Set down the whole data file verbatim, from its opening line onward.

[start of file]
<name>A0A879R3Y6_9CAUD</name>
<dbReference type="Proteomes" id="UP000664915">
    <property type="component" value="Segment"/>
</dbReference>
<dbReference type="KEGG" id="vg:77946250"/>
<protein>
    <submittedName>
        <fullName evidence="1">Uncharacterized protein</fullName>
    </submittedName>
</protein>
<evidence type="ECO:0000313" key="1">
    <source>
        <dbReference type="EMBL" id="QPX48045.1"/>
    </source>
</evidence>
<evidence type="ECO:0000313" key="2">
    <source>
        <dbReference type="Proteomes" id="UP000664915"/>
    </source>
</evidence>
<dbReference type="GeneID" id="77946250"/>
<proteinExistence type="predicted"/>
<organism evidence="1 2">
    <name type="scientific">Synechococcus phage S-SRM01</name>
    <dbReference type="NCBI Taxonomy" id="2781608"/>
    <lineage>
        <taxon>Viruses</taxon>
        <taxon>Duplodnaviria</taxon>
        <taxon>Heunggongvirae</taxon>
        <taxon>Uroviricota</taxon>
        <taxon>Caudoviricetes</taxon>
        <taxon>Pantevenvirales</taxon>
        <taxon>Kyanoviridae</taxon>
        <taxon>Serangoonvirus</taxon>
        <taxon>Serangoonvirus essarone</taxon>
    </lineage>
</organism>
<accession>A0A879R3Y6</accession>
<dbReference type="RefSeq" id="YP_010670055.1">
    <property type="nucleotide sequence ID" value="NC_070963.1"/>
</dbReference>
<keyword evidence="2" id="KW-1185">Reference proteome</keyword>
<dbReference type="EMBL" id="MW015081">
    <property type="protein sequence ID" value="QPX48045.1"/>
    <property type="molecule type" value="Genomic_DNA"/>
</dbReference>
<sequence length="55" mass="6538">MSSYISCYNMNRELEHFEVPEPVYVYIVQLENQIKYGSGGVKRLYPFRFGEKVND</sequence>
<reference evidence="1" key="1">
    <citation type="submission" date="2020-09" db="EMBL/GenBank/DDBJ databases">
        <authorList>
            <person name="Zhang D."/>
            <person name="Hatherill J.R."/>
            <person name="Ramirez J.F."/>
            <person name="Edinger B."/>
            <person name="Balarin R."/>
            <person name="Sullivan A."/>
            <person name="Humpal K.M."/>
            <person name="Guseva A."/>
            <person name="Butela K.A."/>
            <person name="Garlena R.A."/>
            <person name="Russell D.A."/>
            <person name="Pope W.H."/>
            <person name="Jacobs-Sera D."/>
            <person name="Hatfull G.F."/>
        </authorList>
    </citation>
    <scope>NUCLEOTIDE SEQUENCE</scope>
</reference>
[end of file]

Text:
<name>A0A879R3Y6_9CAUD</name>
<dbReference type="Proteomes" id="UP000664915">
    <property type="component" value="Segment"/>
</dbReference>
<dbReference type="KEGG" id="vg:77946250"/>
<protein>
    <submittedName>
        <fullName evidence="1">Uncharacterized protein</fullName>
    </submittedName>
</protein>
<evidence type="ECO:0000313" key="1">
    <source>
        <dbReference type="EMBL" id="QPX48045.1"/>
    </source>
</evidence>
<evidence type="ECO:0000313" key="2">
    <source>
        <dbReference type="Proteomes" id="UP000664915"/>
    </source>
</evidence>
<dbReference type="GeneID" id="77946250"/>
<proteinExistence type="predicted"/>
<organism evidence="1 2">
    <name type="scientific">Synechococcus phage S-SRM01</name>
    <dbReference type="NCBI Taxonomy" id="2781608"/>
    <lineage>
        <taxon>Viruses</taxon>
        <taxon>Duplodnaviria</taxon>
        <taxon>Heunggongvirae</taxon>
        <taxon>Uroviricota</taxon>
        <taxon>Caudoviricetes</taxon>
        <taxon>Pantevenvirales</taxon>
        <taxon>Kyanoviridae</taxon>
        <taxon>Serangoonvirus</taxon>
        <taxon>Serangoonvirus essarone</taxon>
    </lineage>
</organism>
<accession>A0A879R3Y6</accession>
<dbReference type="RefSeq" id="YP_010670055.1">
    <property type="nucleotide sequence ID" value="NC_070963.1"/>
</dbReference>
<keyword evidence="2" id="KW-1185">Reference proteome</keyword>
<dbReference type="EMBL" id="MW015081">
    <property type="protein sequence ID" value="QPX48045.1"/>
    <property type="molecule type" value="Genomic_DNA"/>
</dbReference>
<sequence length="55" mass="6538">MSSYISCYNMNRELEHFEVPEPVYVYIVQLENQIKYGSGGVKRLYPFRFGEKVND</sequence>
<reference evidence="1" key="1">
    <citation type="submission" date="2020-09" db="EMBL/GenBank/DDBJ databases">
        <authorList>
            <person name="Zhang D."/>
            <person name="Hatherill J.R."/>
            <person name="Ramirez J.F."/>
            <person name="Edinger B."/>
            <person name="Balarin R."/>
            <person name="Sullivan A."/>
            <person name="Humpal K.M."/>
            <person name="Guseva A."/>
            <person name="Butela K.A."/>
            <person name="Garlena R.A."/>
            <person name="Russell D.A."/>
            <person name="Pope W.H."/>
            <person name="Jacobs-Sera D."/>
            <person name="Hatfull G.F."/>
        </authorList>
    </citation>
    <scope>NUCLEOTIDE SEQUENCE</scope>
</reference>